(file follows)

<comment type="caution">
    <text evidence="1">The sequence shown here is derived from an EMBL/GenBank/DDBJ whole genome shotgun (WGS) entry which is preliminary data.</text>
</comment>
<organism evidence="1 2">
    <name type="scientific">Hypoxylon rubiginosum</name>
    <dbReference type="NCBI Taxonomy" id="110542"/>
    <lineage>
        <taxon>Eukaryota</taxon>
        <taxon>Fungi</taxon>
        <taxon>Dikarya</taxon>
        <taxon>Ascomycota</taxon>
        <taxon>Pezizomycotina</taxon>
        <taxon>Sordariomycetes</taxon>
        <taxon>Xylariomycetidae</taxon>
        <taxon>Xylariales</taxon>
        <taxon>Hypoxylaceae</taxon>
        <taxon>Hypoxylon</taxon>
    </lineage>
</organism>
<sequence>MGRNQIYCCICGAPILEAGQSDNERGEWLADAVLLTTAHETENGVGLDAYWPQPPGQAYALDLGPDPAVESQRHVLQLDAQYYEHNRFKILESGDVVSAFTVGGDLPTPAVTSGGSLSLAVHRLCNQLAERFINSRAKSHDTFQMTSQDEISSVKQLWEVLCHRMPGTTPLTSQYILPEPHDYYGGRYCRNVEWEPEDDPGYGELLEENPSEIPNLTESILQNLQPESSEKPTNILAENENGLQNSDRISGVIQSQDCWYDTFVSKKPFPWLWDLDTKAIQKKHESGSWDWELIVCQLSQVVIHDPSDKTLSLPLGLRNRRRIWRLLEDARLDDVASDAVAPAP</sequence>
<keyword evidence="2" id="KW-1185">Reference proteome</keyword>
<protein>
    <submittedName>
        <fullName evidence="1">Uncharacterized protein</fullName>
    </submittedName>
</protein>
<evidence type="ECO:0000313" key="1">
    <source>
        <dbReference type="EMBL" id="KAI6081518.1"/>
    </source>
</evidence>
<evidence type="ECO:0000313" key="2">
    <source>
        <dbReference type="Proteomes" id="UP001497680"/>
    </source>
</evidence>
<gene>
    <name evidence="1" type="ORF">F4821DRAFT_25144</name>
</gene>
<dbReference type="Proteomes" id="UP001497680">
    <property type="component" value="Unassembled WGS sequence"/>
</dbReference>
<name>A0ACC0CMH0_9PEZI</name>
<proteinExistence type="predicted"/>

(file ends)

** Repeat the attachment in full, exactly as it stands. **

<comment type="caution">
    <text evidence="1">The sequence shown here is derived from an EMBL/GenBank/DDBJ whole genome shotgun (WGS) entry which is preliminary data.</text>
</comment>
<organism evidence="1 2">
    <name type="scientific">Hypoxylon rubiginosum</name>
    <dbReference type="NCBI Taxonomy" id="110542"/>
    <lineage>
        <taxon>Eukaryota</taxon>
        <taxon>Fungi</taxon>
        <taxon>Dikarya</taxon>
        <taxon>Ascomycota</taxon>
        <taxon>Pezizomycotina</taxon>
        <taxon>Sordariomycetes</taxon>
        <taxon>Xylariomycetidae</taxon>
        <taxon>Xylariales</taxon>
        <taxon>Hypoxylaceae</taxon>
        <taxon>Hypoxylon</taxon>
    </lineage>
</organism>
<sequence>MGRNQIYCCICGAPILEAGQSDNERGEWLADAVLLTTAHETENGVGLDAYWPQPPGQAYALDLGPDPAVESQRHVLQLDAQYYEHNRFKILESGDVVSAFTVGGDLPTPAVTSGGSLSLAVHRLCNQLAERFINSRAKSHDTFQMTSQDEISSVKQLWEVLCHRMPGTTPLTSQYILPEPHDYYGGRYCRNVEWEPEDDPGYGELLEENPSEIPNLTESILQNLQPESSEKPTNILAENENGLQNSDRISGVIQSQDCWYDTFVSKKPFPWLWDLDTKAIQKKHESGSWDWELIVCQLSQVVIHDPSDKTLSLPLGLRNRRRIWRLLEDARLDDVASDAVAPAP</sequence>
<keyword evidence="2" id="KW-1185">Reference proteome</keyword>
<protein>
    <submittedName>
        <fullName evidence="1">Uncharacterized protein</fullName>
    </submittedName>
</protein>
<evidence type="ECO:0000313" key="1">
    <source>
        <dbReference type="EMBL" id="KAI6081518.1"/>
    </source>
</evidence>
<evidence type="ECO:0000313" key="2">
    <source>
        <dbReference type="Proteomes" id="UP001497680"/>
    </source>
</evidence>
<gene>
    <name evidence="1" type="ORF">F4821DRAFT_25144</name>
</gene>
<dbReference type="Proteomes" id="UP001497680">
    <property type="component" value="Unassembled WGS sequence"/>
</dbReference>
<name>A0ACC0CMH0_9PEZI</name>
<proteinExistence type="predicted"/>